Meet Claret Spencer: orphan, airship mechanic, and main character in one of the best ‘old school’ turn based RPGs that I have played to date. The game opens with Claret and her robot Coggie working in her shop; “Just another day in paradise, Coggie!”. (Bad move Claret! Don’t you know you’re in a game, you can’t say that!!) As expected, things quickly spiral out control. By nightfall she is allied with the human and half-breed rebel force working to overthrow an oppressive regime of angel-like creatures known as Skyborn.
I went into Skyborn completely blind, and would have sadly remained that way had I not received a free Steam key. Not being able to pass up the price I used the code, and jumped right in. The first thing anyone will notice is how good the art is in this game. I spent a lot of time wandering about the dungeons to see how much of the background art I could reveal. The game’s script is also on target; user reviews frequently remark on the quality of the writing. Overall the game art and story add to its allure while telling a great tale of rebellion and systematic indoctrination.
Skyborn’s combat system is an offshoot of the standard attack/magic/item/run menu system with the inclusion of threat and varied resource bars. Some of the characters have a traditional mana bar, while others work off a rage-like resource. The game utilizes standard RPG roles, with the first three characters you meet being a Tank, DPS, and Healer. The addition of threat in the game helps to keep the battles fresh and cuts out that horrific ‘my mage just face-tanked a boss crit’ feeling that is the standard for the genre. The enemies will send any of their single target attacks at the character with the highest current threat rating. This is influenced by the amount of damage the character does, with an emphasis on killing blows. The tank has skills that allow him to generate more threat per damage point, but my experience is that he can’t keep up with the DPS threat if you decide to go all out on the enemies. This turns the combat into a gambling game: can I finish the enemies before their turn or do I let the tank build threat before going all in with attacks? Your risk management skills will get a work out, in a very good way.The game continues to shine even outside of combat with the inclusion of multiple skin-deep mechanics. There are exploration points to reward the curious gamer, side quests with incredibly worthwhile rewards, and a few ‘end-game’ ultimate weapon hunter dungeons. There is a crafting system that offers faux choices. You can only make specific items for specifics characters, everything is tier based and with the inclusion of a weight/bld system the game really forces you to only make the light armor for the mage (not surprising, it’s the only armor with INT on it), heavy for the tank, and medium for the rest. There is also a fork based class changing system that allows you some control over party customization. The best part is that you can eventually unlock an ‘ultimate’ class that makes these choices irrelevant. Obtaining the ultimate class, the ultimate weapons, and all of the side quest goodies leads to one hell of a tough extra credit end game boss fight, which was a real pleasure.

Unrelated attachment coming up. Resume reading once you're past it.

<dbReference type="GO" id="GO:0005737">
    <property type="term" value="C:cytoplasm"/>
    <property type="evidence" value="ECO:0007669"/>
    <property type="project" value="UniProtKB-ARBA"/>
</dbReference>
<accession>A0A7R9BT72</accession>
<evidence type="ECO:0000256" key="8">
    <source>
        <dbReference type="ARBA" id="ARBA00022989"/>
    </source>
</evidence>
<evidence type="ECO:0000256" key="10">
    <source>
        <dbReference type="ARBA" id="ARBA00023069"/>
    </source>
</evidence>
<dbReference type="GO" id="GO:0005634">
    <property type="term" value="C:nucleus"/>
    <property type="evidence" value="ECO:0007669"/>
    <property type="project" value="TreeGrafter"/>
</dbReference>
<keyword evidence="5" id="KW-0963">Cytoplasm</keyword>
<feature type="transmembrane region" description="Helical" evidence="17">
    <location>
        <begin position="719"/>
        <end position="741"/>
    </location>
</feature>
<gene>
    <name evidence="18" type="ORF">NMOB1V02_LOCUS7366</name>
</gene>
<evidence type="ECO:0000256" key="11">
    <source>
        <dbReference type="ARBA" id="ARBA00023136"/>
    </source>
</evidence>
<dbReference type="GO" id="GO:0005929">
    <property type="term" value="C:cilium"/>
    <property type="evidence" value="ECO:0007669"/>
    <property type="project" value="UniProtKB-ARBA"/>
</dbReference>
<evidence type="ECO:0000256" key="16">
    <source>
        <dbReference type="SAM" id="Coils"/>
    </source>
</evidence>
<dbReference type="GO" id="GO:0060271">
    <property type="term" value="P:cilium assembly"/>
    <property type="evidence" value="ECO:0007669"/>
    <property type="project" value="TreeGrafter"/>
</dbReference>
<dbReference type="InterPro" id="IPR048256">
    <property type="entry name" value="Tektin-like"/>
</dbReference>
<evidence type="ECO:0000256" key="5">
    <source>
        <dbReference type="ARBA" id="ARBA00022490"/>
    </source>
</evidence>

All in all, Skyborn is an excellent game. It is definitely worth the $14.99 price tag and will keep you busy for 6-10 hours. The game as a whole does come across as ambitious and perhaps too much so, as it includes many great ideas that are never fully realized. Considering the ambition and design behind the game I will definitely be looking forward to future games from this developer.
Game Time: 6-10 hours
Genre: Turn-based RPG
Similar to: FFVI, FFIV, Dragon Quest